Magical Mysteries in the Time of the Aztec Empire: TFT Interview with Aliette de Bodard
Aliette de Bodard, a 2009 finalist for the John W. Campbell Award for Best New Writer, wraps up her Obsidian and Blood trilogy this November with Master of the House of Darts. The series is a “cross between a historical Aztec fantasy and a murder-mystery, featuring ghostly jaguars, bloodthirsty gods and fingernail-eating monsters.”
In all three installments, de Bodard masters the atmospherics needed to pull readers into this dark and magical world. The protagonist, Acatl, the High Priest of the Dead in charge of the Sacred Precinct, a position that can be thought of as a mix between priest and coroner, is a sympathetic character with personality flaws that transcend time and culture. Time and again he finds himself unwillingly dragged into impossible investigations and forced to confront both internal struggles and external demons.
Vivid imagery, flowing prose, and natural dialogue are at the heart of de Bodard’s writing. One of the most original storytellers out there, Aliette merges her love of mythology and her desire to bring more non-Western influences to the science fiction and fantasy realm.
Aliette and I talked about the days of the Aztec Empire, the trouble with mainstream narratives, and how to pitch a book idea on the fly.
The Obsidian and Blood series takes place during the time of the Aztec Empire. This civilization was wiped out in the early 1500s by Spanish colonizers and what’s known about them is largely taken from archaeological digs. You’ve mentioned in previous interviews that part of your motivation in writing this series was to repair the damage done to their legacy. I hope I’m being accurate, feel free to correct me. What was most important to you when you sat down to recreate this world?
What was most important to me was to present the world in a fair way: as you mention, a lot of the narratives we have around the Mexica/Aztecs are Spanish ones, and the surface ones are deeply biased. I’ve mentioned it in other interviews, but I was always struck by how often narratives reach for the Mexica when they need a bloodthirsty, evil culture. And it seems… wrong. I have issues with caricatures; and I don’t believe every single aspect of a culture can be irredeemably evil. Plus, it doesn’t take a genius to figure out that the conquistadors were hardly saints or trustworthy witnesses, and when I set out to tell stories set in the heyday of the Mexica Empire, what I wanted was to avoid falling into the same clichéd depiction of the culture. I’m no Nahuatl, but I did try my best to research the culture and bring to light its achievements.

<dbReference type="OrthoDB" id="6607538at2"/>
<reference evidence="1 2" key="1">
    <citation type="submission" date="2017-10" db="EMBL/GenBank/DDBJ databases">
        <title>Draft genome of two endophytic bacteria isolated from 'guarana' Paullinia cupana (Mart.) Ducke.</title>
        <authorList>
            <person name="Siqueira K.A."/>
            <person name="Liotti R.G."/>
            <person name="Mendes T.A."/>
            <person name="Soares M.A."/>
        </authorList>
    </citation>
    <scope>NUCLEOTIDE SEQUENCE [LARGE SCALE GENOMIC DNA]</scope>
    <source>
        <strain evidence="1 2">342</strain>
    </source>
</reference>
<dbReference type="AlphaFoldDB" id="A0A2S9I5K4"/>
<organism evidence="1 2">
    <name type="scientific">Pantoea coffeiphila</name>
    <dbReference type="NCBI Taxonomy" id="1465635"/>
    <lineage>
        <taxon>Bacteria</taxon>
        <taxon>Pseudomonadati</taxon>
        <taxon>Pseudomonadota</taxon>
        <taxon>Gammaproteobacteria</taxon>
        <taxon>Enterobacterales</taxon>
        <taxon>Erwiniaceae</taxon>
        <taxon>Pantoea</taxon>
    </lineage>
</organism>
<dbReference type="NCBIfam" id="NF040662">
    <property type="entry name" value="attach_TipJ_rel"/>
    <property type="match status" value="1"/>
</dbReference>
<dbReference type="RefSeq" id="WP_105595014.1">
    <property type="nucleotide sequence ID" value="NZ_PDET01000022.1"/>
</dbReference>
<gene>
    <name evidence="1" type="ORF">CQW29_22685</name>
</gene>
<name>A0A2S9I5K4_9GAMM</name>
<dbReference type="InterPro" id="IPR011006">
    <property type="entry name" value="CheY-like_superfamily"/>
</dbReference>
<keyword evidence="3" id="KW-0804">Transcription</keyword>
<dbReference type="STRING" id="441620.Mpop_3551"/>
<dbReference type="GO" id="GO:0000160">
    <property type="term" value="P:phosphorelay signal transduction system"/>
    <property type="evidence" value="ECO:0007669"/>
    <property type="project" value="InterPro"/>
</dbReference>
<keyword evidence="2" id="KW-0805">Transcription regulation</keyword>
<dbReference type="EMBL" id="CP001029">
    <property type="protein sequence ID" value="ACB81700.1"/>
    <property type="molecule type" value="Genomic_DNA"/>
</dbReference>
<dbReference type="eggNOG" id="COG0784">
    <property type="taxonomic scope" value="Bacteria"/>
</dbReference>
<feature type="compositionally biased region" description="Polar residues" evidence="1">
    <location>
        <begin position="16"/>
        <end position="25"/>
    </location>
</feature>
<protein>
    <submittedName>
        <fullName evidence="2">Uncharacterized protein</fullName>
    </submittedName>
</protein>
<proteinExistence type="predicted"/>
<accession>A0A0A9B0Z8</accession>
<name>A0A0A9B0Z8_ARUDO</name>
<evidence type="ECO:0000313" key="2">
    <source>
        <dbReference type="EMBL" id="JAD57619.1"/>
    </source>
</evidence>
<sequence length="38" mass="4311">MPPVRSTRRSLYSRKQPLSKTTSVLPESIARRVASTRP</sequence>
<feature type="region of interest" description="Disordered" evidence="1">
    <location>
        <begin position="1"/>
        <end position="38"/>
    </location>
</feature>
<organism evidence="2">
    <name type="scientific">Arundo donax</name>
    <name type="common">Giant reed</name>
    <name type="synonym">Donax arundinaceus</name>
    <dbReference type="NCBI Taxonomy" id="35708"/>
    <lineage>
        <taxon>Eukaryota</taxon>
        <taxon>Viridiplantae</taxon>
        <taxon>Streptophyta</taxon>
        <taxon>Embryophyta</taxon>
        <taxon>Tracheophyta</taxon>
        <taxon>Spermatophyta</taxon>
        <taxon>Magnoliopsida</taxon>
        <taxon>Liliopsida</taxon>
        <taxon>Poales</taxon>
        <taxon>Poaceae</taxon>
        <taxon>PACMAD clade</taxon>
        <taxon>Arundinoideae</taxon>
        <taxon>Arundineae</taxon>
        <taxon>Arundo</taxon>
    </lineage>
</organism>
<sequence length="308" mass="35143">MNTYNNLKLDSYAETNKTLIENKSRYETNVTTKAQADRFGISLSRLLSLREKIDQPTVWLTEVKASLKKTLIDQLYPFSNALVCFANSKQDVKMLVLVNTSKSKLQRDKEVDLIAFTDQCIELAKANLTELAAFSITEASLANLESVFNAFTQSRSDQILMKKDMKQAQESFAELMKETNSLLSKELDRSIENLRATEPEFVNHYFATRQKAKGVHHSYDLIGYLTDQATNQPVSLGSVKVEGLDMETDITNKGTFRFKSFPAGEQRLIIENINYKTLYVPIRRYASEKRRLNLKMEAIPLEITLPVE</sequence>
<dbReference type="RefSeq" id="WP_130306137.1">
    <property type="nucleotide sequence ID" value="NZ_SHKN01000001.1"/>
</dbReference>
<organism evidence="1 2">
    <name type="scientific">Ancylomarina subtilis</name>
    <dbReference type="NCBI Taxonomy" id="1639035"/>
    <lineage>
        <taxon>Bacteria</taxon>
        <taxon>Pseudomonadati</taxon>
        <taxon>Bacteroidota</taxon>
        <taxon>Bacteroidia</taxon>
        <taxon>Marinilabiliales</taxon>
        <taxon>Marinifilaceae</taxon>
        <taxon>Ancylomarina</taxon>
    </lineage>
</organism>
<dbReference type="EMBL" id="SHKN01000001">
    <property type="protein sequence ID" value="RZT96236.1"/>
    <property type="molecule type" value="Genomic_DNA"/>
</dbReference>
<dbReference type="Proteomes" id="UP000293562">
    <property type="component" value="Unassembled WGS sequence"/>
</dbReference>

What achievements did you unearth during your research?
Once you get past the stumbling block of human sacrifices, you realize that the Mexica civilization was a very advanced one in many respects–that they had fantastic astronomy and medicine, that their women had vast amounts of rights compared to most medieval civilizations, and that their justice system was harsh, but much fairer than its English or French equivalent, putting the onus of responsibility on noblemen (who could afford to respect the prohibitions) rather than on commoners (who couldn’t).
And what about the notion that we only have archaeological digs to go on?
Archaeological digs aren’t the only source. We have at least three major sources for the Mexica civilization: the remaining Nahuatl people in Mexico, though they did not fare well under Spanish rule; the accounts of the Spaniards such as the Codex Florentine, who attempt to account for the civilization they destroyed, but which are–naturally–hardly free of bias; and finally, the archaeological digs themselves, though those are made difficult because the Spanish were thorough in destroying anything Mexica they could find, and also because Tenochtitlan itself is under Mexico City, not the most propitious of places to dig.
Have you always been sensitive to marginalized cultures?
That’s a tricky one… I’m not exactly sure what we mean by marginalized culture–I’m choosing to interpret this as “not mainstream where you and I hail from”, but I’m aware there are degrees of marginalization, and that things can vary across the globe (you can argue, for instance, that Thai culture is marginalized in the US, but you can certainly not say the same about Thai culture within Thailand, or even within the Indochinese peninsula). If we go by this definition of marginalization, I’m not exactly in the dominant cultural ballpark. I live in France, but I don’t fully hail from a Western country, and there are bits and pieces of my cultural bedrock that are, not standard, for want of a better word?
Do you have any examples from your personal life?
I remember growing up on a mixture of French and Vietnamese fairy tales, and not realizing until fairly late that the things which seemed normal to me were, in fact, far from the norm in society (ranging from something as simple as rice cooking to deeper ideological divergences, such as the Confucianism I picked up from my mother and grandmother). I think my interest in non-mainstream culture comes from this; and from the fact that I’ve always been a cynic and a contrarian, pretty much disinclined to believe in the standardized versions of history, science, social interactions.
What bothers you the most about them — those standard versions that many of us learn in school and find reinforced in mainstream culture?
The narratives are my biggest pet peeve. I’ve always been mildly annoyed by the exclusive nature of the mainstream narratives–which are all or almost all Western-centered and Christian-centered. I’m not only talking about novels and short stories; but also about the more insidious stuff: the stories we use to shape our everyday lives; the way the newspapers structure and present facts, even the way science is framed (I’ll come back to that later); the sentiments around which our worldviews end up centering (because, no matter what you do, it’s hard to avoid internalizing stuff if you’re breathing it in every day). I try to present other options in my writing, though I’m unsure how successful I am at all!
You have this amazing ability to bring characters and their surroundings to life. When I read your books, I can feel the darkness of the world — it’s kind of like being wrapped in a heavy velvet blanket — but it’s never oppressive or claustrophobic. You’ve now written three books inside this atmosphere — and feel free to correct me here as well — what drew you to it and how does it compare to your personality?